Birmingham restricts car access in order to reduce air pollution

By Claus Köllinger / Updated: 27 Jan 2020

Birmingham has become the latest city in the UK to introduce a series of measures that aim to reduce pollution from road transport. 

Birmingham's measures appeared in a draft transport plan, which included removing through-traffic from the city centre. Only car traffic that had a destination within the city would be able to drive within city. These cars would need to comply with the requirements of the city's Clean Air Zone, meaning that drivers would have to pay a fine if their vehicles did not meet the specified vehicle emission standards.

Driving through the city would become less attractive through the application of a 20 mph speed limit in all residential roads, which would also have the benefit of improving road safety conditions. These measures would be complemented by improvements to the city's ring road, which takes traffic around the city and so reduces through-traffic. In order to make taking the car to the city centre less attractive, Birmingham also plans to remove all free parking from the city centre and will increase its Park+Ride facilities as an alternative way of enabling people to access the city.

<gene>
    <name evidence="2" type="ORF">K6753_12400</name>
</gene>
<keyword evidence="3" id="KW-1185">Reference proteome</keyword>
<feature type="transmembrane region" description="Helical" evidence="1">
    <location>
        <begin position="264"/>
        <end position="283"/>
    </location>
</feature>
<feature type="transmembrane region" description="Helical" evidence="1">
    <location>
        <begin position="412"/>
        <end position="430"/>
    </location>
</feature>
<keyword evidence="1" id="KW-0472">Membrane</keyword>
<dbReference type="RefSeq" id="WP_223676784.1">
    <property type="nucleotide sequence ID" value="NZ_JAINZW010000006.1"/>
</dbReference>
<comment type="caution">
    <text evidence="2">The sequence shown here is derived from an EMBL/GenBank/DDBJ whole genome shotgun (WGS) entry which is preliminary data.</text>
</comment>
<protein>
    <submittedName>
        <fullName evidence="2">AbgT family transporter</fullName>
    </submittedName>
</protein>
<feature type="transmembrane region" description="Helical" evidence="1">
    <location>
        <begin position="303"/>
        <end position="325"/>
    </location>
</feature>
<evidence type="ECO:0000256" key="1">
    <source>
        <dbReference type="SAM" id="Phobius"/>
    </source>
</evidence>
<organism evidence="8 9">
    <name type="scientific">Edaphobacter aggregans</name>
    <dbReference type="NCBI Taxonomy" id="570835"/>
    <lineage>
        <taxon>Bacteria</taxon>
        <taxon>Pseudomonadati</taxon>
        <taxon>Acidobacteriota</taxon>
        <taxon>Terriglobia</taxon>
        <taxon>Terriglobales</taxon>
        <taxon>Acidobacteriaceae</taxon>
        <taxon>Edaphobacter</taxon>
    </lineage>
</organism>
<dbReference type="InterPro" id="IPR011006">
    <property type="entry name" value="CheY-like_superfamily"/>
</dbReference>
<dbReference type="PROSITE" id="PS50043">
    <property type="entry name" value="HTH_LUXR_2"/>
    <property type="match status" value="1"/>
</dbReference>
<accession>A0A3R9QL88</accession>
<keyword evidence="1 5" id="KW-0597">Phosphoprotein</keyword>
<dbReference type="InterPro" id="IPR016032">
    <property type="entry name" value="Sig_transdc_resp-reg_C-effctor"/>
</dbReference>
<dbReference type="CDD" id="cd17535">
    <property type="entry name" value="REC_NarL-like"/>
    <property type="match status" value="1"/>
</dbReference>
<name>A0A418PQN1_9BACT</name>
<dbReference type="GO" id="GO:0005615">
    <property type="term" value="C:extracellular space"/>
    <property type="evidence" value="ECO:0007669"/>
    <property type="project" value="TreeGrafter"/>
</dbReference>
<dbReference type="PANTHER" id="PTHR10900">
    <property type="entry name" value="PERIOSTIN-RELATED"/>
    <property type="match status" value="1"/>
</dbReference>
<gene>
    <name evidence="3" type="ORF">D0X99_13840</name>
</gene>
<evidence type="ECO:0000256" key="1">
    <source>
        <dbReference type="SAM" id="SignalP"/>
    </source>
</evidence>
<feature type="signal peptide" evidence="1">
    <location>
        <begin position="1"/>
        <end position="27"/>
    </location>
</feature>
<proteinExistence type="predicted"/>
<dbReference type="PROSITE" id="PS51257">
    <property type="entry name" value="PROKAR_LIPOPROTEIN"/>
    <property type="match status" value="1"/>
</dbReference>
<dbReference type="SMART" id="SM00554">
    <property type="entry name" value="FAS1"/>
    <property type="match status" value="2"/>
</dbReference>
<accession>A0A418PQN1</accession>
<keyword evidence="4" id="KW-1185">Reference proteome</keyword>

These measures are all part of the city's plans, which will be implemented by July 2020, to extend its Clean Air Zone. Charges apply to all petrol cars not complying with the Euro 4 emission standard and all diesel cars not complying with Euro 6. The zone will cover all of the city within the ring road and will be in place all day long and every day of the year. Revenues from the zone will be invested into improving Birmingham’s transport network.

Other cities in the UK are also taking restrictive measures in order to reduce air pollution caused by road traffic. Bristol aims to be the first UK city to ban diesel cars from its some of its roads between 7.00 and 15.00 starting from March 2021, although the measure has yet to be approved by the national government. The ban would be introduced alongside a wider Clean Air Zone that would extend the area in which there was some kind of restriction. Different versions of Clean Air Zones or Low Emission Zones are being developed, or have been implemented, in cities such as Bath, Dundee, Edinburgh, Glasgow, Leeds, London, Manchester, Newcastle, Oxford, Sheffield and York.

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Article published first at Mirror on 15th of January 2020

United Kingdom
Urban Vehicle Access Regulations